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2 methods to help you stay focused and be present

Staying focused is hard. Think about your life and answer this question: On a scale from 1 to 10, how easy it is for you to stay focused?

1 – I’m not able to stay focused at all
10 – I’m focused all the time

Think about your work and the project(s) you are involved in right now. How focused are you on your work and how often do you find yourself doing something that has nothing to do with your work?

Maybe you can say that you need a break and you need to break focus, but this is not what I was talking about.

For example, let’s say you want to lose weight. After how many days, weeks, or months are you going to stop keeping to your plan of losing weight and start eating junk food?

Of course, you’re not supposed to stay 24/7 at the gym and exercise all the time. But that doesn’t mean you should do things that are not related to your goal. When you lose focus, you do exactly that: you start doing things that are at the opposite pole of what you set yourself to do.

But staying focused is not only about projects that are ongoing or scheduled for specific time intervals. To stay focused also means to be able to hear and listen what others are saying when you’re talking to them.

Think about your conversations and be honest with yourself. How often do you interrupt others just because you have something to say?

Staying focused and being present are two difficult activities. Therefore, I’ll share with you two methods to help you if you want to learn how to stay focused and be present.

1. Learn to listen actively

Active listening is hard.

In fact, active listening is so hard that it may take you up to a few years to become a great active listener. But let’s not focus on that.

Why is active listening so hard?

It’s hard because you have to put aside your thoughts and thinking and stop everything related to what you’re thinking and feeling.

For example, let’s say you’re an active runner and you’ve finished more than 10 marathons in the last 3 years.

Two days from now, we meet and I tell you that I decided to run my first marathon. At that moment, you’ll start thinking about your experiences and you’ll have all these insights on how to train better and how to finish the marathon faster. Therefore, you’ll share them with me.

But the thing is, I didn’t ask for any insight or advice. I just told you that I want to run a marathon.

That’s why active listening is hard. You have to say stop to whatever you feel and think about what others are telling you and pay attention to what they actually have to say.

Maybe, in the above situation, if you keep listening, you learn that I don’t want any external help because I want to do an experiment and see if I’m capable of running and finishing the marathon in under 4 hours and 30 minutes only with the information that I find on the Internet.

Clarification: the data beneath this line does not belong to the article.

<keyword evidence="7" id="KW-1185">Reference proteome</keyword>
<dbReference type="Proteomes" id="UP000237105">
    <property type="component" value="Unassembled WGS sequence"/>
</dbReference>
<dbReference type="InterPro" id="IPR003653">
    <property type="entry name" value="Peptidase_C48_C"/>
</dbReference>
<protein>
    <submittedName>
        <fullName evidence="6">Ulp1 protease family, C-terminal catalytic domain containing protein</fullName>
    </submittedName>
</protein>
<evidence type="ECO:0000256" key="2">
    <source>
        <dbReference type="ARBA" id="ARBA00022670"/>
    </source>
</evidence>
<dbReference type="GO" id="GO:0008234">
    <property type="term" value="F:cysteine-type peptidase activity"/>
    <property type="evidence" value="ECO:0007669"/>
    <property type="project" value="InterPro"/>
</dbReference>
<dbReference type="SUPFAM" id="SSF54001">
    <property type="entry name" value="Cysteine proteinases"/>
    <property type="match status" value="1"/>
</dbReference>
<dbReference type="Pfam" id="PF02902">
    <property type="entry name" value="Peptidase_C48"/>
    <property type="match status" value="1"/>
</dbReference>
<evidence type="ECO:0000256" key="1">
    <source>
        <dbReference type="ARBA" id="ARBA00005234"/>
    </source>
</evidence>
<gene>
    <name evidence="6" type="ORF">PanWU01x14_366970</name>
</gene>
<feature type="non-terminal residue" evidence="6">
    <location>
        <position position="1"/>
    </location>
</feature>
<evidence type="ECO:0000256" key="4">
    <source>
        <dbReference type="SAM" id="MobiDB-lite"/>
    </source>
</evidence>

In most cases, even if we have access to such detailed information about others, we still ignore it and provide advice. Even though we know the details, we don’t listen actively. We only hear what the other person is saying.

How is active listening helping you stay focused?

As long as you pay attention to what the other person is saying and you set aside your thoughts and emotions, you are connected to the present moment.

Your thoughts and emotions are a powerful trigger for activating your past or your future.

In the previous example, as soon as you hear about the marathon, you start thinking about your experiences with finishing marathons (your past). And then, you shift your attention to providing advice about an experience that’s going to happen 6 months from now (the other person’s future).

If you listen actively, your thoughts and emotions stay connected to the present moment. And that will help you stay focused.

Fun Fact: 0 % More Productive

Did you know that optimistic team members are 31% more productive?

2. Accept your emotions

Emotions are so tricky and they are tricky because, even though everything we feel, we feel in the present moment, emotions are often shifting our attention to the past or future.

For example, if you feel like you’re going to lose your job, then you’ll start worrying about your future. And you’ll maybe feel anxious if you lost your job in the past and had to change the way you lived your life.

But the emotion that you’re feeling is being felt in the present moment and that’s an important thing that you should remember.

By thinking about your future and its uncertainties, you’ll ignore the feeling itself and run away from it. Don’t do that. Go back to your present moment and acknowledge your emotion.

If you feel worried about the future, then feel worried. Don’t explain your feeling or put words on it – it will simply shift your focus from the present moment to something else.

The same strategy works for any emotion, no matter what would trigger the emotion.

If you are angry, feel the anger. If you’re happy, feel the happiness. If you’re excited, feel the excitement. Don’t associate it with its trigger and experience the feeling flowing through your body.

If you run away from your emotions, you’re running away from the present moment. And an important part of staying focused is living in the present moment.

How emotions help you stay focused

From dancing to public speaking. From sleeping to painting. From working to making love.

Whenever you feel emotions, accept them. After all, whatever you’re feeling is part of what you’re doing. If you’re painting, you won’t suddenly feel worried about losing your job. Unless, when you feel worried about losing your job, you start thinking about your future or past.

Accept your emotions and live in the present moment.

With love and optimism,

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